8. #48
    Join Date
    Oct. 2, 1999
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    Mendocino County, CA: Turkey Vulture HQ
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    Keep in mind where you want to live, as well.

    For example, many high paying jobs can only be done in a handful of large, expensive cities. If your dream is to have rolling pastures, you might find out that you're better off in a career that appears to pay less well but that allows you to work in a rural area that has them, and affordably.

    It's not so fashionable, but don't overlook career paths like plumber or electrician. You have to be smart, you often have the options to set your own hours, and your job has to be done locally all over our great nation. They apply to nearly every industry and they can't be outsourced.
    If you are allergic to a thing, it is best not to put that thing in your mouth, particularly if the thing is cats. - Lemony Snicket


    2 members found this post helpful.

  9. #49
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    Aug. 31, 2011
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    southeast Georgia
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    Quote Originally Posted by DancingFoalFarms View Post
    I beg to differ, and speak from experience -- as the literature professor you're "calling baloney" on. If you teach at a good school, it's not unusual to pull a salary (in an English department) well into the six figures -- and the humanities are among the lowest paid. Even many community colleges pay their full time English faculty salaries of between $75K - $90K per year. As a tenure track to tenured professor you can also expect (also in my experience) full benefits [health, dental, life, pension, child care, etc], paid leave and holidays, partner benefits, spousal or ss partner hire, etc. And as a single person without spousal or partner income of any sort, I assure you it does pay for my farm and several horses. That said, it's not a career for everyone, and as the job market becomes weaker, chances for good tt jobs are tighter. If you check job stats, academic jobs for PhDs are still some of the highest paying and most stable. So again, to the OP, find a job that fits your talents and that also supports your horses.
    Wow, I don't have many colleagues who make six figures. In our university system, no faculty have had raises for the past several years. As for the really good money, here only the business faculty make it. Colleges are trying to cut back by using more TA's, more contingent faculty, and requiring heavier teaching loads. We have plenty of PhDs in lecturer positions because nothing better is available.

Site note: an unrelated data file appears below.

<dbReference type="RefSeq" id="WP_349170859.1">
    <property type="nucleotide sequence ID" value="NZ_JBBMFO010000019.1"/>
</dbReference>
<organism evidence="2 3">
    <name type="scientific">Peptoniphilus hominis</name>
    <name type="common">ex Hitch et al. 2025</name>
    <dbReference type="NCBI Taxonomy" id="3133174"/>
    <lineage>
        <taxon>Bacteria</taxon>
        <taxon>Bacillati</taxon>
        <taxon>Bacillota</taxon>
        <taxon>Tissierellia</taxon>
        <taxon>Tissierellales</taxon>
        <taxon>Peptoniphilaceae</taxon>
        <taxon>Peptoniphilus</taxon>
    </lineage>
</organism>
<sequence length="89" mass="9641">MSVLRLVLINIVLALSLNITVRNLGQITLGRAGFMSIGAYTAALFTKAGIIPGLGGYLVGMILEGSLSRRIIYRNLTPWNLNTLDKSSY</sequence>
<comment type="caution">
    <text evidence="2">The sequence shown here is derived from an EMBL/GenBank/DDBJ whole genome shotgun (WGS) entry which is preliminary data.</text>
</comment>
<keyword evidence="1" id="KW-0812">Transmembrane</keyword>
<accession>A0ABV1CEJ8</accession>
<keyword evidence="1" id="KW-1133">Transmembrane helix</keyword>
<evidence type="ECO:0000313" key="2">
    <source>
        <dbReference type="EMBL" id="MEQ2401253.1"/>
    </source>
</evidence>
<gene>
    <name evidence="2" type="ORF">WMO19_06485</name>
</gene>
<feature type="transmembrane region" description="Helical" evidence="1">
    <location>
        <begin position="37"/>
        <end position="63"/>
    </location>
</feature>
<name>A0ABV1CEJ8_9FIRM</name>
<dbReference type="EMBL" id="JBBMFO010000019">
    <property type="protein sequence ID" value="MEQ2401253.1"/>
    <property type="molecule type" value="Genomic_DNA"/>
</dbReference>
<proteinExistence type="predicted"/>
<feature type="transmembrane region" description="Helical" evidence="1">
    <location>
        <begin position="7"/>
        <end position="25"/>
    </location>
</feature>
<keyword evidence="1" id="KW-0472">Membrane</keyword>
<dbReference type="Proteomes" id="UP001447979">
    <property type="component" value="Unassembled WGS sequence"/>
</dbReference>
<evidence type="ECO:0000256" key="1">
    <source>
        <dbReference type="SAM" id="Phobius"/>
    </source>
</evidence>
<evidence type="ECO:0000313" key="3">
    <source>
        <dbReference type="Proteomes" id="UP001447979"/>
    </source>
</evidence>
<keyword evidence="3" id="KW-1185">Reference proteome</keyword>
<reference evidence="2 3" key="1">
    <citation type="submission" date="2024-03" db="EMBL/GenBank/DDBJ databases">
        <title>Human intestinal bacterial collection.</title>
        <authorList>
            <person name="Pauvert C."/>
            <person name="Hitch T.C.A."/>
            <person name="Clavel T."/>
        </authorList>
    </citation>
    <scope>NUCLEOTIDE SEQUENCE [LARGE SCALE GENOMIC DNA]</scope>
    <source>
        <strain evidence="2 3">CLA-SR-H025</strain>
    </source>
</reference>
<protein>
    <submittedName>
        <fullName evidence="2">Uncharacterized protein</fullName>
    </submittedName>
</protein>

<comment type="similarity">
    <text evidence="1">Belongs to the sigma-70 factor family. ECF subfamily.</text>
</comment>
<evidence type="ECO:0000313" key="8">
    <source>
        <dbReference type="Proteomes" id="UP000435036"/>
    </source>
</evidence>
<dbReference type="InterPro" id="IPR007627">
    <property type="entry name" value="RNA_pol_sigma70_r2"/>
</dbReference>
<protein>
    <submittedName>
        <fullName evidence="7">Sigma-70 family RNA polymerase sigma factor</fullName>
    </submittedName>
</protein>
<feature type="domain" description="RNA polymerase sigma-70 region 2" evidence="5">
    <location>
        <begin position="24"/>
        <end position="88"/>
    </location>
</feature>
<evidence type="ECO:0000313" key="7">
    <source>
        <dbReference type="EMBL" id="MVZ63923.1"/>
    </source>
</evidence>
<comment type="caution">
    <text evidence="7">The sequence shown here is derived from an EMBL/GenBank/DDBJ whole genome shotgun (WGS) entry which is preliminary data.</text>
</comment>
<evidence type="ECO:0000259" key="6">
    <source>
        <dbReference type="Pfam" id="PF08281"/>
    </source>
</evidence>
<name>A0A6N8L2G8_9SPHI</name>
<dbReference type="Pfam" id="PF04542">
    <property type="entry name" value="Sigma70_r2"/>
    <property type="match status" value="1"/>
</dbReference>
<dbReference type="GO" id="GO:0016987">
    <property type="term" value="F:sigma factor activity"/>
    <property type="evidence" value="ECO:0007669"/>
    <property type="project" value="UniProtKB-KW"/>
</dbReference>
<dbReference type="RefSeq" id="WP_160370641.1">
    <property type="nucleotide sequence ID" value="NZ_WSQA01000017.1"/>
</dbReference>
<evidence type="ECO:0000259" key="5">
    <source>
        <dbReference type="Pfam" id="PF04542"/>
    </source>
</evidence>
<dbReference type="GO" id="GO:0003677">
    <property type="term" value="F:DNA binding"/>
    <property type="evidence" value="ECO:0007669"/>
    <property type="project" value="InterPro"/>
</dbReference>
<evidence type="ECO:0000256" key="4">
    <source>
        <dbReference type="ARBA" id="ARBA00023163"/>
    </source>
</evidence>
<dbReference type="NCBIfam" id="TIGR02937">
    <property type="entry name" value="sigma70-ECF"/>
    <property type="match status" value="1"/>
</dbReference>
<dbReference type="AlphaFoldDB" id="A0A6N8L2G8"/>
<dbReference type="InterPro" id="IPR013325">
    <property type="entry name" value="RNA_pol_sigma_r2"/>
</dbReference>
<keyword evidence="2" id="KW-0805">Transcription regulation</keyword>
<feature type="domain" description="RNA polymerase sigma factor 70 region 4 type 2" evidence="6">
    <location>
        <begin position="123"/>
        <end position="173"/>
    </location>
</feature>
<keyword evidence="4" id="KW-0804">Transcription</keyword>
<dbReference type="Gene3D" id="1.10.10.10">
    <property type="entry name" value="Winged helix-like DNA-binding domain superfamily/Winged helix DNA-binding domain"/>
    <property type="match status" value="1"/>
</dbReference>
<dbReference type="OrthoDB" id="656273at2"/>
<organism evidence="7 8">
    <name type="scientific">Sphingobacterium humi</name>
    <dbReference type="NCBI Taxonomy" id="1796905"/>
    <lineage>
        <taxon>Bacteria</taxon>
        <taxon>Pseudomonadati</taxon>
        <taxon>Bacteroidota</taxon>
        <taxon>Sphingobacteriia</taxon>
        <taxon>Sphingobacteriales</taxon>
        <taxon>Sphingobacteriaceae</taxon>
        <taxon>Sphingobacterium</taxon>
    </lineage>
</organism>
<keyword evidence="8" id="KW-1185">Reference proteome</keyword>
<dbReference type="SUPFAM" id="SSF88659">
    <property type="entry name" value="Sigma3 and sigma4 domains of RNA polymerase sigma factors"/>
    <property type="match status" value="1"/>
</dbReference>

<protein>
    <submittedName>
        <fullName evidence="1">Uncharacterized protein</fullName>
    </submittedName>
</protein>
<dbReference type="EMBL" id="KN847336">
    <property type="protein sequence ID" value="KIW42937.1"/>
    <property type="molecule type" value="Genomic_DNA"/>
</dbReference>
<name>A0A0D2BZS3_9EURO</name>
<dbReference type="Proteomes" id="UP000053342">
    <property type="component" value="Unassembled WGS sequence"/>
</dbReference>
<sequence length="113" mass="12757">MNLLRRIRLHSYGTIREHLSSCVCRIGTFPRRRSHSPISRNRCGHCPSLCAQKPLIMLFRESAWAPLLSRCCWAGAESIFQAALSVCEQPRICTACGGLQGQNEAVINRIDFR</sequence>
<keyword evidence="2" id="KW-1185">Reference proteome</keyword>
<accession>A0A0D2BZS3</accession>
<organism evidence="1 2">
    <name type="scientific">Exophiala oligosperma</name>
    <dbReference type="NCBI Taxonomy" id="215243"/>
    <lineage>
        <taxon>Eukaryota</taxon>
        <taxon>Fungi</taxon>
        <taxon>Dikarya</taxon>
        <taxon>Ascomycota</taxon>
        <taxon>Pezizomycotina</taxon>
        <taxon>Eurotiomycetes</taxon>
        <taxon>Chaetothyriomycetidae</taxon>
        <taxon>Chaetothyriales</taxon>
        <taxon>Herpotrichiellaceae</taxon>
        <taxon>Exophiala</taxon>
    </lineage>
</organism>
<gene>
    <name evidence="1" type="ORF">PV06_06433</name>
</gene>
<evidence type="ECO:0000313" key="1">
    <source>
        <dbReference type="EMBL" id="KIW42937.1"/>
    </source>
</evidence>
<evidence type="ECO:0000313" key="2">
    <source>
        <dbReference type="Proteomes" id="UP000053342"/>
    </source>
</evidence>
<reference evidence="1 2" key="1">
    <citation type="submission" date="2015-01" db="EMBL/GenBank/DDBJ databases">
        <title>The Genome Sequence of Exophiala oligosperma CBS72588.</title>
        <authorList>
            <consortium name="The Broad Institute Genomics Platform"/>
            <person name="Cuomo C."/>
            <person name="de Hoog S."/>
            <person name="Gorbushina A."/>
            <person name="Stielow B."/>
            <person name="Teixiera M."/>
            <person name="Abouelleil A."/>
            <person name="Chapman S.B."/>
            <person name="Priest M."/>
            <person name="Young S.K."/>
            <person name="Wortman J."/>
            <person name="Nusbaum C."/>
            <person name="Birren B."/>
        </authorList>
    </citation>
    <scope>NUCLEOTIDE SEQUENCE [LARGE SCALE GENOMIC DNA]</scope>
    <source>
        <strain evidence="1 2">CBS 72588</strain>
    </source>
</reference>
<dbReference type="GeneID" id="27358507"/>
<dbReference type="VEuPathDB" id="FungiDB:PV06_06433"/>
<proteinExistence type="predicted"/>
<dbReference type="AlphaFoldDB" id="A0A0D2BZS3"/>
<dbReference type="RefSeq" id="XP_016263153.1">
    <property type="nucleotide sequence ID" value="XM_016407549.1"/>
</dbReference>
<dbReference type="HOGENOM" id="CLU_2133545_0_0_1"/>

I heard a neigh. Oh, such a brisk and melodious neigh as that was! My very heart leaped with delight at the sound. --Nathaniel Hawthorne



  10. #50
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    Oct. 25, 2012
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    3,886

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    Start a business. Almost nobody ever got rich working in a salaried position. For one thing, your entire fate is riding on the vagaries of economics and someone else's whim. You are a cog in the wheel of their profit margin--until one day you're NOT. Then, you are of no more concern to them than a horse someone dropped off at the auction.

    First, take enough business courses that you have at least basic knowledge of bookkeeping, business law, and the nuts and bolts of what you want to do. This need not be a 4-year or grad-school degree; it can be community college or even night-school. Next, work for a time in the kind of business you think you'd like to start and learn the ropes. This could be service, retail, real estate or consulting of some kind. Learn who the customers are, how to find them, how to present yourself and what right moves have to be made for the business to succeed. The job where you learn this may "look" like a dead-end; only you will know there's an ulterior motive and fergawdsake keep it to yourself! Save some money and make all the contacts you can.

    When the time is right, slip away and launch your own venture. If you see some early success, get good advice and invest properly for the future. Don't just blow all your profits on horses! Make sure expansion of the business is undertaken conservatively and with good professional advice. Cover your tail financially always and forever and don't assume.

    One day, with luck, your "office" will be the in-gate at the Dixon Oval!



  11. #51
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    Nov. 15, 2006
    Location
    Lexington, Kentucky